If the disclosure of a party’s interest in offshore entities exposes wrongdoing, this may give rise to new causes of action arising from those arrangements. For example, a party involved in a fraud or breach of fiduciary duty may have used an offshore shell company (in which they held an anonymous interest) for the purposes of facilitating that fraud or breach of duty. The exposure of such arrangements would offer additional remedies against the wrongdoer and possibly any assisting parties. Such remedies may include following, tracing and seeking restitution of any stolen monies, or assets acquired with those funds. In the meantime, there may be claims that the misappropriated monies and assets acquired with them are held on trust for the benefit of the claimants.
Evidence of the transferring of assets to entities in offshore jurisdictions, and ostensibly out of the reach of a potential judgment or award creditor, is likely to support court applications to freeze those assets, quite possibly through the use of worldwide freezing injunctions. This is particularly the case where the intention behind the arrangement is to make it harder to enforce any actual or anticipated judgment or award, or is a precursor to the dissipation of concealed assets. In general, time is of the essence if creditors want to protect their position and a well-coordinated cross-border strategy will be needed to identify, trace and recover the money lost.
Circumvention of Sanctions
The recent allegations have revealed the use of offshore structures to circumvent sanctions. Whilst there has been much coverage recently of the relaxation of the sanctions regime affecting Iran, there remain several thousand persons and entities listed on UK, EU and US sanctions lists. Professional services firms, including law firms, are not exempt from sanctions compliance.
Sanction regimes generally prohibit receiving payments from sanctioned persons, making payments to sanctioned persons and dealing with the economic resources of sanctioned persons. Professional services firms need to ensure that they screen clients and potential clients to confirm that any representation is not in breach of sanctions regimes. Whilst it may be possible to obtain a licence, these can be difficult and time-consuming to obtain. However, firms also need to exercise caution in providing advice that may be regarded as facilitating the circumvention of sanction rules.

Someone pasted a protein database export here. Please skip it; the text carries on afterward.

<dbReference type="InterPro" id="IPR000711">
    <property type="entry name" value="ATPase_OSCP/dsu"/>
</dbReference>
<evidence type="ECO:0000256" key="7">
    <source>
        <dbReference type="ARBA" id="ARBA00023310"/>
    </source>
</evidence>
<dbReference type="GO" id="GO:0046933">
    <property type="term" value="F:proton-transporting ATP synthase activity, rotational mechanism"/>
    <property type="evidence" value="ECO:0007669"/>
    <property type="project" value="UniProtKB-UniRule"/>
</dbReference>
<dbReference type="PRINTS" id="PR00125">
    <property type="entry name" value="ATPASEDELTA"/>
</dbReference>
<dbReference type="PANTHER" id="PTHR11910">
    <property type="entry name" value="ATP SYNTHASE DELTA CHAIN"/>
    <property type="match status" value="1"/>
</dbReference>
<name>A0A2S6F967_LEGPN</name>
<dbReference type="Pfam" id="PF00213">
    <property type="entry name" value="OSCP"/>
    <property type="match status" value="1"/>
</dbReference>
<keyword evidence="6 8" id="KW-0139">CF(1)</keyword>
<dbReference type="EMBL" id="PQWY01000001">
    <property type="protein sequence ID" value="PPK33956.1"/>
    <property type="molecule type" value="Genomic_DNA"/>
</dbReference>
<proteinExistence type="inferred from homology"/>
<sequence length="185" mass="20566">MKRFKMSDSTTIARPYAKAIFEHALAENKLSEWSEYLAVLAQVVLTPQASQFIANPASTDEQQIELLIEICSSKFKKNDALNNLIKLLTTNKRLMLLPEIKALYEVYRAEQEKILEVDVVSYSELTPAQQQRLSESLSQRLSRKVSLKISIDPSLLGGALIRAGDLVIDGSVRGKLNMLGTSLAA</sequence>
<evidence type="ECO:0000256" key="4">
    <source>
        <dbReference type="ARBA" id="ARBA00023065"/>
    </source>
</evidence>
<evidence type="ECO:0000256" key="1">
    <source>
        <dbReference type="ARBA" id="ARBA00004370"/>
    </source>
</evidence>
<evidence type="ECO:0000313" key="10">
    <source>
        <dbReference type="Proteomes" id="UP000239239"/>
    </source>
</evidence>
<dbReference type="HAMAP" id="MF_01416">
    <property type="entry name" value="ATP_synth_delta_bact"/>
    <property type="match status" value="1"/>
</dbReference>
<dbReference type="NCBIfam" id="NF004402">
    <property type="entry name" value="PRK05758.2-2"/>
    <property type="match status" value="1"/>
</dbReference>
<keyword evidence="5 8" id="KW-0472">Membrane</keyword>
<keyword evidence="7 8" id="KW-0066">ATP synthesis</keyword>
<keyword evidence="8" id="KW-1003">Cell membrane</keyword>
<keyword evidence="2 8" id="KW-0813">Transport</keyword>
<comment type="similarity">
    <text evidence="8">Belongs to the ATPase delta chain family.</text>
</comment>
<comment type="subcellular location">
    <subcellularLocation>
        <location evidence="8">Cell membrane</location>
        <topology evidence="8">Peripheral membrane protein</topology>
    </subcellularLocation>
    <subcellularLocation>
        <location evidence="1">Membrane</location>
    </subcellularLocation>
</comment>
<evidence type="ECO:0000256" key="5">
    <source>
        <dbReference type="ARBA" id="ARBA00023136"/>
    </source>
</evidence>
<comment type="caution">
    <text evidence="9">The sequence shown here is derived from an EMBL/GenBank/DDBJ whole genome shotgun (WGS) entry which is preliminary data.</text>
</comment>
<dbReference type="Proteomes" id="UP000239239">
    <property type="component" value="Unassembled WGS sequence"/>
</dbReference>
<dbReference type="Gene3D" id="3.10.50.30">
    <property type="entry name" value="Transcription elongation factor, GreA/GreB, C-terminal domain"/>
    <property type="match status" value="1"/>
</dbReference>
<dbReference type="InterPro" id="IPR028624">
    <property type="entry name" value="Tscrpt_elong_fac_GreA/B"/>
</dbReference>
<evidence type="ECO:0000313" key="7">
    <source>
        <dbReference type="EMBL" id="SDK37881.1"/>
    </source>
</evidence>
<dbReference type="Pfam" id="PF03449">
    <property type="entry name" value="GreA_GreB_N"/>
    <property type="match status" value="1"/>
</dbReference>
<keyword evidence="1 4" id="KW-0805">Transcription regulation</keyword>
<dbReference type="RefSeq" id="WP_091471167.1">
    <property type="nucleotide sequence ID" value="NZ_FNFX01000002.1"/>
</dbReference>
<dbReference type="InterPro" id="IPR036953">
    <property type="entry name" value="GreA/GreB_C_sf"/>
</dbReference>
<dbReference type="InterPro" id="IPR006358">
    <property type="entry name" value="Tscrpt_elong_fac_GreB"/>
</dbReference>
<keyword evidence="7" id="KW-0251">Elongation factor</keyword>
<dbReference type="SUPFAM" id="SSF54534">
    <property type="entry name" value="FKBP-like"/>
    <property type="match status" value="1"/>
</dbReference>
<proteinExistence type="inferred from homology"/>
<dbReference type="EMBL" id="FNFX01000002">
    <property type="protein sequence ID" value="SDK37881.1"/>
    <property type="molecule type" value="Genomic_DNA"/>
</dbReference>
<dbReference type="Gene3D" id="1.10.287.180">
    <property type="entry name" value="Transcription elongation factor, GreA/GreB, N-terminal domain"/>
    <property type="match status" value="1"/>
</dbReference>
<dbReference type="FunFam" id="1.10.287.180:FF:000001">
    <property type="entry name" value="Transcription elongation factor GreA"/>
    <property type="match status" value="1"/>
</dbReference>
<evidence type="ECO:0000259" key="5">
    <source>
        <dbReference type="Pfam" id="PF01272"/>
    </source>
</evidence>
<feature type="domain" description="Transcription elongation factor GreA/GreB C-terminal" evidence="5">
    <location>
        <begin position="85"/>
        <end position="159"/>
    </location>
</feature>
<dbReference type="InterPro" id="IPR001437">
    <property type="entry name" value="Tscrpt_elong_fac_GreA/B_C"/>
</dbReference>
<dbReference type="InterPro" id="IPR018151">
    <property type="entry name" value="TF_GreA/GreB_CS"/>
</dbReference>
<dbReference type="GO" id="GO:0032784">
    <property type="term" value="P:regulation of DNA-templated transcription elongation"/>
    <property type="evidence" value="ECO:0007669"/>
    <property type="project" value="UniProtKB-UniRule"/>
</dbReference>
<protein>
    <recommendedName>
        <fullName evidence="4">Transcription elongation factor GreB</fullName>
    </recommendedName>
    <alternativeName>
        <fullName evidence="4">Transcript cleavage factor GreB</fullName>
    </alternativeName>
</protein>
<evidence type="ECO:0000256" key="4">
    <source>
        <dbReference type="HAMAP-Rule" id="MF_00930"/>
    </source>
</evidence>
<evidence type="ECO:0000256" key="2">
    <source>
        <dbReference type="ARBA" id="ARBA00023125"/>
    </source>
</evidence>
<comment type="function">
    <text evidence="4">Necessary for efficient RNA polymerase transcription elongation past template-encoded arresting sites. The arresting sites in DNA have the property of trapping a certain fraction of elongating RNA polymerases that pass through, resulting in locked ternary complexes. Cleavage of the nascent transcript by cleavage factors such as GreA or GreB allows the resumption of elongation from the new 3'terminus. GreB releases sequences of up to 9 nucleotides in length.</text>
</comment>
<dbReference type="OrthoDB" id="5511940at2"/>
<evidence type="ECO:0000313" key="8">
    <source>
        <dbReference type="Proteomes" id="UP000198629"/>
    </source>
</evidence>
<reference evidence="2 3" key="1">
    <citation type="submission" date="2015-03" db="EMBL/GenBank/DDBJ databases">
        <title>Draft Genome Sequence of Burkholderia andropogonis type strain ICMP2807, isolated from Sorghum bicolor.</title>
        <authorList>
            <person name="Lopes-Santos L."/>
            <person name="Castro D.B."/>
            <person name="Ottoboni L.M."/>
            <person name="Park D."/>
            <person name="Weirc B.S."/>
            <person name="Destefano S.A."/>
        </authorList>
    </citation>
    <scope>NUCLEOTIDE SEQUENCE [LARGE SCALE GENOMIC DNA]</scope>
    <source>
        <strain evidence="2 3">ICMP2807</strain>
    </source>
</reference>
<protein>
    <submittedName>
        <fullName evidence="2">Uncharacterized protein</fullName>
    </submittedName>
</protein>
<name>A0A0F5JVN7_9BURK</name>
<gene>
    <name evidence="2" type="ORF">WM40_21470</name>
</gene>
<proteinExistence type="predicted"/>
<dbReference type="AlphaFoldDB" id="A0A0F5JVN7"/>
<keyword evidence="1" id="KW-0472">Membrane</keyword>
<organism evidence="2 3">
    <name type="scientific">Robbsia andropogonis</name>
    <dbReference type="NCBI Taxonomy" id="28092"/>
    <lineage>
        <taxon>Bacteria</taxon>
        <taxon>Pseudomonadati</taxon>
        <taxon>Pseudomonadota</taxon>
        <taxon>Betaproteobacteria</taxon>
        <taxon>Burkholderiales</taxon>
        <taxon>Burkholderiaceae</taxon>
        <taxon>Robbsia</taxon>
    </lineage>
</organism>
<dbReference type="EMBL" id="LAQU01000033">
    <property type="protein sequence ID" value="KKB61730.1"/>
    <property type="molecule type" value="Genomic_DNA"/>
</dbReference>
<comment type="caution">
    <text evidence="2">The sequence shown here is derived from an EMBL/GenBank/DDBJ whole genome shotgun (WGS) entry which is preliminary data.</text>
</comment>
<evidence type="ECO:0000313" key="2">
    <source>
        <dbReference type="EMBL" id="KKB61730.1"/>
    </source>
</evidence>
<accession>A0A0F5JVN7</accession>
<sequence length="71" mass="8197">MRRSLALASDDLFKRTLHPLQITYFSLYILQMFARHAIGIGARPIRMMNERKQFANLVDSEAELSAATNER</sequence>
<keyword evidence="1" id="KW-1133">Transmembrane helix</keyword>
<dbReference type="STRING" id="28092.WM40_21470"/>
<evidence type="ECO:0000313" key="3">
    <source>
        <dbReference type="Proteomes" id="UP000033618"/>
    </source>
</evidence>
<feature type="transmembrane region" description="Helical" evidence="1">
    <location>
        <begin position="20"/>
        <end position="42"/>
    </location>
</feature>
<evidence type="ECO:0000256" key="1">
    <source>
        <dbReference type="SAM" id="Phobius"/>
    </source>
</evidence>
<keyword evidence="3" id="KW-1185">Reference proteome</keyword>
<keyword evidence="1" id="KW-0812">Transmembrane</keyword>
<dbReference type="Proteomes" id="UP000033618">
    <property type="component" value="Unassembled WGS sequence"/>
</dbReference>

Within the UK, sanctions awareness and enforcement has been made a priority by the Chancellor George Osborne. On 31 March 2016, a new dedicated sanctions body, the Office of Financial Sanctions Implementation, was established. As well as advising on compliance, this body is expected to take a more aggressive enforcement approach than hitherto taken by HM Treasury. Further, the government has included provisions in the Policing and Crime Bill to introduce new penalties for breach of sanctions rules, as well as increasing the maximum custodial sentence from two to seven years.
A “data leak” (whether following a cyber-attack or otherwise) that involves the disclosure of personal data gives rise to the potential for liability under data protection legislation. However, under the UK data protection regime (which implements the relevant EU Directive), the fact that there has been a security breach does not of itself necessarily result in a breach of the relevant legislation.
The obligation on a “data controller” (the entity that determines the purposes for which and the manner in which the personal data are to be processed) is to ensure that appropriate technical and organisational measures are taken against unauthorised or unlawful processing, having regard to, amongst other things, the state of technological development, the harm that may result following a breach and the nature of the data to be processed. If, having taken appropriate measures, there is still a personal data breach (for example following a sophisticated cyber-attack that could not be realistically prevented) the data controller will not have liability under the legislation for breach of this obligation.